Now, I’m going to be 30 years old soon and my son was 10 months old when Halloween hit. A lot of my time aside from work has been thinking about the direction in which I want to raise my child. Of course I want him to have good manners, understand the value of standing your ground, and to know when to show kindness, but I also want him to experience the absolutely ghoulish spirit of Halloween that I knew when I was a kid, which I wish I had kept up on. I’ve got a lot of time to catch up with! I want him to read Casper, watch Stranger Things, light candles that could bring old spirits back—and Hell, I just might grab an old Ouija board for kicks, man. Recently, I haven’t even shaved my beard in a good while just so that I could be Tormund from Game of Thrones for Halloween and perhaps after we’ve raided the Spirit store, we’ll find an appropriate wildling costume for my son, or maybe an old lady costume with a walker that has miniature tennis balls at the bottom, or I don’t know, Ron Swanson or something. More than likely, my wife will create something one of a kind for him from scratch.

Literally, the world of family horror is at our fingertips, limited only within the utmost of our own creativity. I have finally decided not to take Halloween for granted anymore. I want to be kickass for Halloween, just like my mom.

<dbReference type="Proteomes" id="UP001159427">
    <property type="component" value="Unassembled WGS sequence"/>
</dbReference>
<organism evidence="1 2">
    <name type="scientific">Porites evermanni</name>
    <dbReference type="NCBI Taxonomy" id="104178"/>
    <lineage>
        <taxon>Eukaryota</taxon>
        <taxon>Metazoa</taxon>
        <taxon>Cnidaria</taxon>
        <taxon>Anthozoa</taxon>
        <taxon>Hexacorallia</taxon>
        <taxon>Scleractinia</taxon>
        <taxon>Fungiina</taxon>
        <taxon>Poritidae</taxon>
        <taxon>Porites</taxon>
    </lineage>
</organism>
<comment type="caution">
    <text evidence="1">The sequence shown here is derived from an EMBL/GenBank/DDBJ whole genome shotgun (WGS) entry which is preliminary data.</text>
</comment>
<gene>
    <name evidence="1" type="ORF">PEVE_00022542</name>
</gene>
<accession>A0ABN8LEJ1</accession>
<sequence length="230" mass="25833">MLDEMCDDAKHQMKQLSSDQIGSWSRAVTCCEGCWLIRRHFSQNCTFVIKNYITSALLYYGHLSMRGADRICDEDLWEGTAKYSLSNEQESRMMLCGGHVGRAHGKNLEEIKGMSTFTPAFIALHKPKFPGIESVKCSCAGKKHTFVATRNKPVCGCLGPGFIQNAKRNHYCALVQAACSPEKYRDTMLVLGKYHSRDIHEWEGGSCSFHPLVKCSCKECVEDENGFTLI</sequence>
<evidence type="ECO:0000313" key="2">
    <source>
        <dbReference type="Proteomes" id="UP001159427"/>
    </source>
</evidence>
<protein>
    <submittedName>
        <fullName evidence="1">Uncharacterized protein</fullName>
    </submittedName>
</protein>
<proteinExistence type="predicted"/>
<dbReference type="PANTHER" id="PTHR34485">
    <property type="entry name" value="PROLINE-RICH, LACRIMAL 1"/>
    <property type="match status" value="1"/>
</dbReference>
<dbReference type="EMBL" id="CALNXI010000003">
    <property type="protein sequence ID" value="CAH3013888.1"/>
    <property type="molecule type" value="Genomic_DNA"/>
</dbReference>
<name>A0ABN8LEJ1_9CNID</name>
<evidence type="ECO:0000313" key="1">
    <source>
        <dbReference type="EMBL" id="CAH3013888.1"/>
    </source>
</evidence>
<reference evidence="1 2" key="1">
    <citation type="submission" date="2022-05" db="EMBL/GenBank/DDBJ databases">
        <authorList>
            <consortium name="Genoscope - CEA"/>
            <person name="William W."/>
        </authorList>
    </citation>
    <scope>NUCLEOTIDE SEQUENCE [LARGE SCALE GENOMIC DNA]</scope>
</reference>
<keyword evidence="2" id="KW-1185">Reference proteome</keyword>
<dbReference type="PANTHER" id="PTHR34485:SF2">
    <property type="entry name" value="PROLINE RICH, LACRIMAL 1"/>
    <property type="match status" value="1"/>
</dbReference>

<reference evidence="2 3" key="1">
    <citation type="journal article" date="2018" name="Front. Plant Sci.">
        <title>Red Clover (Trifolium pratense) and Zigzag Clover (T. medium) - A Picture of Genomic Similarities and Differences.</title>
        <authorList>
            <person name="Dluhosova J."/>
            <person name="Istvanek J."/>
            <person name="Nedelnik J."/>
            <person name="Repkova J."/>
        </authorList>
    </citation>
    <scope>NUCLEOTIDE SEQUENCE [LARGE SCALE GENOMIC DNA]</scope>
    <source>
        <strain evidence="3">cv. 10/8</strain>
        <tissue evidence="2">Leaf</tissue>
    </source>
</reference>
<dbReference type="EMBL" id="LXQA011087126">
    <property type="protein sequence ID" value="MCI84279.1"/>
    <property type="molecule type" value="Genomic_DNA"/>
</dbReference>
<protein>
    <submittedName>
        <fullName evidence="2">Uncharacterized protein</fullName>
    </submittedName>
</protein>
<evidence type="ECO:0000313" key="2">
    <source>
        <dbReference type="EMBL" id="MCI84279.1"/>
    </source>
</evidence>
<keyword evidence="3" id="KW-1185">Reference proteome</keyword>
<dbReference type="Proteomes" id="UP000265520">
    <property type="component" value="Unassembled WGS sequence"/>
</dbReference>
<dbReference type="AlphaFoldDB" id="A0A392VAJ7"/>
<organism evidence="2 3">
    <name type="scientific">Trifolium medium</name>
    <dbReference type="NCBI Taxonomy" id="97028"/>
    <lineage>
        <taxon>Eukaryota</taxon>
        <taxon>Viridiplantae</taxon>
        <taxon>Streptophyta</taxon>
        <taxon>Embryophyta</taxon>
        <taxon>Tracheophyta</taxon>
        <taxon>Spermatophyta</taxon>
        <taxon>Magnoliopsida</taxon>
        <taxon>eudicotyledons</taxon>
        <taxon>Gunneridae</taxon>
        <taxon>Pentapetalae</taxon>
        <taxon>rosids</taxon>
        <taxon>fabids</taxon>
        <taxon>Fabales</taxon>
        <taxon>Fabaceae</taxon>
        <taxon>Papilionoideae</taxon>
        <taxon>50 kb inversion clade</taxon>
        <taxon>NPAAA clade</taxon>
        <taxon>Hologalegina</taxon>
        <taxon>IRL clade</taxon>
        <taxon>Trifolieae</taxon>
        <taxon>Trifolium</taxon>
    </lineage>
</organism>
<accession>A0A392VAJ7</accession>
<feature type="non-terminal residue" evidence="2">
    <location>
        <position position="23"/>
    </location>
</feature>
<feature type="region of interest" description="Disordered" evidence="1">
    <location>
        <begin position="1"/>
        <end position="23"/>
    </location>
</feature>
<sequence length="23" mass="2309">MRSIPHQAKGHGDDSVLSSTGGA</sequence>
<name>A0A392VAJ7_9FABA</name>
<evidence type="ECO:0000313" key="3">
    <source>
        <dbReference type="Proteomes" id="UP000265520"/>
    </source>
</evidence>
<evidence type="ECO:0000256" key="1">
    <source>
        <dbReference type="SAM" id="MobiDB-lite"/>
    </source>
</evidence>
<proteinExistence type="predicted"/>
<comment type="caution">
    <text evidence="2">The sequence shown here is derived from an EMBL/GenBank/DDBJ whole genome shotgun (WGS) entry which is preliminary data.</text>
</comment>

Tristan Drue Rogers is an author living in Texas. His stories have been featured in fanzines such as Weird Mask and M, literary magazines such as Genre: Urban Arts, and horror anthologies such as Deep Fried Horror and 100 Word Horrors Book 3. His novel Brothers of Blood is available now in paperback and e-book.

Brothers of Blood

Brothers of Blood follows Belle Whynecrow in her final year of highschool. Her best friends Josue, Xavier, and Jesus the hobo welcome the new kid, Chris, with welcome arms. The only catch? To quell their boredom, Belle tells them to create a kill list, marking off the names as they complete their goal before senior year ends. While struggling to pass their classes with flying colors, this band of merry murderers seems to be on a delightfully bloody roll until Belle’s long imprisoned older brother, Beau, arrives at her doorstep. Now a devout man of God, the brotherhood schemes for his return to his original, and highly exaggerated, bloodlust. That is, if Chris’s jealousy doesn’t destroy Belle’s ranking in the gang first. Not everyone will survive, but those who do will certainly have a year to remember because those that kill together live forever.